Wednesday, April 9, 2014
Advice to Aspiring Art Quiltmakers
A few years ago the famous thriller writer Elmore Leonard was asked for his advice to aspiring authors and he came up with a number of “rules” – let’s say Guidelines – I dislike the word “rules” because it inhibits people from deviating if they have a good reason for doing so.
After Leonard’s guidelines were published, a number of other authors were also asked for their thoughts on the topic. And, of course, Rilke’s little book “Letters to a Young Poet” antedates them all and is well worth reading.
Now a lot of Leonard’s advice addresses literary style but what it boils down to is avoiding clichés and intrusive but meaningless details.
Cliches in art quilts are ideas that we’ve all seen before e.g. the silvery moon in the sky to add interest to a large dark area. Why not use a strange curious raggedy cloud that almost obscures the moon – you’d get some interest up there without the old clichés.
Meaningless details are things like including signs (say in a street scene) “because they were there”…..a STOP sign adds nothing to your impression of the street and may well be very distracting.
I think also another very unnecessary detail is an overly pretentious title, or “statement” that is somehow attached to the image. I do wish that the catalogues from the prestigious shows would stop doing this!! How often have I seen people spend 5 minutes reading the statement and 5 seconds looking at the quilt?!!
And of course Leonard did say to avoid too many exclamation points of which I personally am very guilty when writing! In art quilt terms, the exclamation point would, I think, be an area of high contrast or saturation of color where nothing very important was actually going on. Be very selective with this – only use such emphasis where you really want to catch the viewer’s eye.
Other writers have commented on the value of having other people look at your work and tell you what they see…however they suggest that you do not listen to how they say you should fix the problems!! Listen to the difficulties they spot…..but figure out your own solution. There are a number of reasons for this – not least that it’s important to be able to fix problems for oneself. But also because their solutions might well not be in keeping with your own ideas that you’re trying to convey. Be especially carefully if the critic is very didactic!!! Originality and freshness are much more important that a standard academic solution to everything. One art professor would always give me the same suggestion for every problem, I don’t know if he was lazy or just stuck in a rut!! But I quickly realized that one solution is not going to fix all design errors.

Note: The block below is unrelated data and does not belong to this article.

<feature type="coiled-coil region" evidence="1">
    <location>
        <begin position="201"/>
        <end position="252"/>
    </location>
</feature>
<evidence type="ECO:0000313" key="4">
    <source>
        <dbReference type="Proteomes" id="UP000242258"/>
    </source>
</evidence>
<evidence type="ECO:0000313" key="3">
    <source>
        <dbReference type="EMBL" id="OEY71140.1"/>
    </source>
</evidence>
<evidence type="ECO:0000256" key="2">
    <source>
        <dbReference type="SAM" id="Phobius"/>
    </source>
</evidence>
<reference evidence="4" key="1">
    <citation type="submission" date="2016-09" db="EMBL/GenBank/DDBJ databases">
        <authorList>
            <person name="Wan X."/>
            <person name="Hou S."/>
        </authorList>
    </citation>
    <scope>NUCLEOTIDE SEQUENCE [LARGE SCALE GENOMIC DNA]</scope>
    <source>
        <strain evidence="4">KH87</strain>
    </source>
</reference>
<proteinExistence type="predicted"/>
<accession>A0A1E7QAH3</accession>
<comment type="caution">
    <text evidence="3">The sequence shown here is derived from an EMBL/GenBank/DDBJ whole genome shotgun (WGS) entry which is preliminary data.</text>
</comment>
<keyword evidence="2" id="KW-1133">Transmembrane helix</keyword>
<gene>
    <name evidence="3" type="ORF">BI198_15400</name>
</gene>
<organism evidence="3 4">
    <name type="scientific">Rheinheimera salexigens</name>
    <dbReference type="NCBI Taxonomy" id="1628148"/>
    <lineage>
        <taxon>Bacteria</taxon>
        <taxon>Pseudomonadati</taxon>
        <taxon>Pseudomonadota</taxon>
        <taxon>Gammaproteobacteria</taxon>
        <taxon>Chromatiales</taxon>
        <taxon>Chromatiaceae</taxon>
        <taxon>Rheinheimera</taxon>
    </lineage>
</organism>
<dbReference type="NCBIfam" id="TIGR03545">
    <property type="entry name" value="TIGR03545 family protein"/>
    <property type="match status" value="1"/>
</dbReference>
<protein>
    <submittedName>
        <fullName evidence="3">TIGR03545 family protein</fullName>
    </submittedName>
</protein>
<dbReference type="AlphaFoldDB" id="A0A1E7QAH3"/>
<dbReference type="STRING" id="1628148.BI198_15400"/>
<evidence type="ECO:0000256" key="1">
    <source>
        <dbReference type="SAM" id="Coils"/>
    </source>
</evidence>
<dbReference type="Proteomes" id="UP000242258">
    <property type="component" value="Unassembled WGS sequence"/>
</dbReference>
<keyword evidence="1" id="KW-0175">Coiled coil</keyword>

The writers also state that honesty is important – make the art from the heart, telling the story as you see it. I think it’s interesting to chat to strangers in waiting rooms, or eavesdrop on conversations, to see just how much of what we say and report upon is automatic and not a fresh personal vision. Become an eavesdropper and see if you can become aware of the honest valid statement – whether verbal or visual – so as to heighten your ability to produce these yourself.
The authors say it’s important to read a lot of books!!
The artist should see a lot of art – you cannot get better without doing this.
Spend your money on good art books rather than magazines full of adverts for the latest “quick fix”.
Try to find a way to look at what you’re making as a third party, rather than as you yourself with all your inside knowledge. One way I’ve found to do this is to take photos constantly as I block out the quilt on the design wall. Then I view them on the computer monitor – you could even put them on your tv – in the same way that I might look at anyone’s work on the small (or large) screen.
Now here’s a very interesting idea from Zadie Smith:
Avoid your weaknesses. But do this without telling yourself that the things you can’t do aren’t worth doing. Don’t mask self-doubt with contempt.I think that’s a brilliant piece of advice – don’t struggle with a technique you’re not good at; you don’t need to be a “well-rounded” artist!! Respect those that can do that, but spend your own time going deeper into things that you are skilled or knowledgeable at. This is one of the many reasons for working in a series (more in my book!! See the sidebar). You don’t have to learn everything, especially not those things that require more gadgets, more workshops, more how-to books etc.
Zadie Smith had another very applicable idea, which was to leave some time between writing and editing. For quilt makers, I’d suggest make the top, then leave it for a while and come back to it weeks or even months later. You’ll be able to assess its impact so much better with a gap in time. I like to make several tops and just put them away…when I’ve got about half a dozen on one theme, then I’ll pull them out and take a long hard look to see which need adjustment, which need the scrap bag and which should be finished.
Well this blog is getting too long – final comment: spend more time on art than on reading blogs!!
And so I shall take my own advice……if you have been, thanks for reading! Elizabeth